Aorak1 your arguments are simply wrong. I suggest you read up on how the insurance industry works - without sounding patronising i think you may be misinformed. In terms of big business - whenever the government does a bail out - typically the shareholders lose everything - so again your anger maybe misdirected. The State on the other hand will need to weigh up the cost of collapse, and the fall out which is inevitable. If the business can be salvaged then the State can at a later date sell its share and recoup the funds invested, and possibly the profits made subsequently. A win win situation. The US did this with AIG, and many other entities after the GFC. Many of the bailouts have been repaid. All that happened in reality was private debt/equity was picked up by the State. This has subsequently been transferred back to private hands.

What's to understand about insurers? They do have a reputation that should alarm anyone with half an actual brain. And just because someone has kids doesn't automatically warrant a god damn bailout on behalf of taxpayers! "Families" is an emotive word used for political blackmail a great deal. Funny how no non breeding taxpayers seem to get targeted policy just for them.

For obvious reasons. Spot the vulnerability difference between dependent children (who will take the country forward and provide our living) and self sufficient adults.

hows that going to work Justice? why would you sue a failed business? thats never going to work. The state picked up the Tab as this was the only way that those people who insured with AMI would be able to settle. Subsequent to this the government took all the Insuers to task as they recognised most had understated their liabilities for reinsurance.

Not surprising they didn't correctly estimate their full exposures given the fault and how it would behave, were both unknown.

NZ being on the ring of fire is always going to be a high earthquake risk. if the insurers underestimated the liability for CHCH what would they look like now if the same event had struck Auckland?

Wouldn't. EQ risks in AKL much lower because of geology. But who knows if they have estimated the volcanic eruption exposure correctly.

You change the rules and make shareholders personally liable in such circumstances How's that? Apply this policy to any business that takes premiums from people.

That's the start of a rather slippery slope don't you think?

never going to happen. no one would invest in shares, or the risk premium would go sky high. your insurance premiums would treble, or quadruple overnight. besides people would just purchase shares through a limited liability company to circumvent.

AMI was a mutual. Policy holders were ( in theory) the shareholders. .

AMI. What was done was done and you can't wind time back. The taxpyer had to step in to help. But you can't wind the clock back on most crimes and this was a crime. There should be some jail time dished out. "To encourage the rest"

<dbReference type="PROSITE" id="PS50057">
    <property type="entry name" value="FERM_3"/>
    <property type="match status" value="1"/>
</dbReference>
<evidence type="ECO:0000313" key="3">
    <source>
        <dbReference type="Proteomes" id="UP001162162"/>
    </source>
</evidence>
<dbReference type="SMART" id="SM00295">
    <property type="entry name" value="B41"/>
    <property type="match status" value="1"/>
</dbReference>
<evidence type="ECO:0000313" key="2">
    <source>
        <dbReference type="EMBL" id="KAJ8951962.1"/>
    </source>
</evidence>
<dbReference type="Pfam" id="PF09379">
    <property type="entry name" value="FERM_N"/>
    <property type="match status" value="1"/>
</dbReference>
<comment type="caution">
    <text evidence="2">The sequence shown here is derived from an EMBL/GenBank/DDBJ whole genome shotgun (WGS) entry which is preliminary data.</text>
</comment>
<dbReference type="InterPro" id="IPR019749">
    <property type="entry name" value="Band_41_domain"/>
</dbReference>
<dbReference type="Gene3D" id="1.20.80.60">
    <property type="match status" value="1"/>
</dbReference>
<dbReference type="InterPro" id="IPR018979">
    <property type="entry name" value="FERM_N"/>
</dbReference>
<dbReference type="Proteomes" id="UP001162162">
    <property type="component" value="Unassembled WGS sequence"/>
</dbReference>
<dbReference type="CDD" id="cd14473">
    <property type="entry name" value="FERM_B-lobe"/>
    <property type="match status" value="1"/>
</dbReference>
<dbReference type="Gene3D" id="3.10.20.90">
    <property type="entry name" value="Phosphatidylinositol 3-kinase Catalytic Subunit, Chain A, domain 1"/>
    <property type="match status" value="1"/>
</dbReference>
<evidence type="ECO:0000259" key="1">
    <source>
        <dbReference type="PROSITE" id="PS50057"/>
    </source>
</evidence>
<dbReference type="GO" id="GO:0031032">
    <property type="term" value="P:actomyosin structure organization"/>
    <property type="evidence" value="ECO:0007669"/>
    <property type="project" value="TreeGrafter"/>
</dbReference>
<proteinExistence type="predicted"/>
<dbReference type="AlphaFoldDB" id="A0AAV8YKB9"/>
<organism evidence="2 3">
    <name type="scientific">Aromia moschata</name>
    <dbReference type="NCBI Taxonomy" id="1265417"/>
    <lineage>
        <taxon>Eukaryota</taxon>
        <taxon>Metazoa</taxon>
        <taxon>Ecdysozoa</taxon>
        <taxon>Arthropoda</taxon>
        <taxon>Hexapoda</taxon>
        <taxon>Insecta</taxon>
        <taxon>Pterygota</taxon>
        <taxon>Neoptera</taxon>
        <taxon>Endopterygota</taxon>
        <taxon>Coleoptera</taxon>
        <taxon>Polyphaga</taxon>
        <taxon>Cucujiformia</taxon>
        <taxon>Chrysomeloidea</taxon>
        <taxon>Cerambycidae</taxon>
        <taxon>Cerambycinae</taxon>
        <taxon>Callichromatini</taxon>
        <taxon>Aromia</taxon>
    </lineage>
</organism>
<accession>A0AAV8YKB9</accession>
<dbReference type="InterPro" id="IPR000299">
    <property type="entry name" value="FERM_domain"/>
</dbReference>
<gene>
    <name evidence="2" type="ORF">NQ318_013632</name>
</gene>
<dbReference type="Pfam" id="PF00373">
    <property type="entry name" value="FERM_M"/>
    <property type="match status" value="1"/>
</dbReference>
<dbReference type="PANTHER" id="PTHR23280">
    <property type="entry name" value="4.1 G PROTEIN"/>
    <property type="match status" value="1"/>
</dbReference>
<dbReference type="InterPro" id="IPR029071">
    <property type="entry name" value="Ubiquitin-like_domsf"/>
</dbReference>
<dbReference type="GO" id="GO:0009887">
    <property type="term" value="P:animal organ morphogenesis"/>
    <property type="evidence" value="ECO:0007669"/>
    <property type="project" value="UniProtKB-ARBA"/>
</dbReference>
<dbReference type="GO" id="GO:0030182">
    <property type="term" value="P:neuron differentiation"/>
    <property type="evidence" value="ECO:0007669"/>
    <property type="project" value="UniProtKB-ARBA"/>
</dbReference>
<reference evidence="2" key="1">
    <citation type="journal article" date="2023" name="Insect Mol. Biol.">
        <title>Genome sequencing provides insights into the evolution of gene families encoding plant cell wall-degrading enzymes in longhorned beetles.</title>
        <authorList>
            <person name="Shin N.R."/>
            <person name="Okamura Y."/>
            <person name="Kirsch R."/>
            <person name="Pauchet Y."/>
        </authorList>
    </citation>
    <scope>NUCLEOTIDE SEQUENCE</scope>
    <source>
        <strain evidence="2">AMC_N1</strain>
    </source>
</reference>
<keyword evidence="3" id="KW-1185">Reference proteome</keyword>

I share your sentiment about sending an 'encouarging' message but don't think AMI management failures were a 'crime' in the accepted sense. Incompetent perhaps but every bit of exposure modelling in CHCH was quite reasonably based on the Alpine fault movement, not on an unknown fault under the city. You can't model what you don't know about. A question though - once AMI management DID learn in September 10 that it wasn't the alpine fault, what assumptions did they make about what was likely to happen next? As you say, done and gone but might be an interesting study in corporate decision making for a student someday.

Did you seriously expect that after one of the worlds worst insured catastrophe events reinsurers would not significantly up their NZ risk profiles and pricing?
Reinsurers will not recover even a fraction of what the EQ has cost them, even after many years of providing reinsurance capacity down under. The NZ market is just too small.
IAG has one of the worlds biggest reinsurance programs, I’m sure if there was a better deal available than ‘arch parasite Buffet’ they would have gone for it.
Loss ratios (the amount of premium collected to claims paid) has stayed within a 7 point range over the last few years since the EQ, so no evidence insurers have been gouging.

Common taters are woefully iggerint about the insurance business.

Insurers are the retail shop-fronts for re-insurers and certainly don't hold massive reserves of their own. They clip the ticket for the marketing and claims processing overheads, and buy re-insurance to suit their local circumstances. So the risk is actually at three or four levels:

- the purchaser/homeowner may have failed to inform the insurer about extra risk e.g. improvements to the property or material changes to their circumstances. Uberrimae fides applies....
- the local insurer may have re-insured for too little or under inadequate terms
- the re-insurer may have mis-priced the insurance bought in relation to the risk and may hold too little or insufficiently liquid reserves thereby
- the world may suffer a cluster of events which test the best reinsurers....

And I, as a Christchurch north-east resident, have exact, local experience: the blogs tell it all:http://waymad.blogspot.co.nz/search/label/earthquake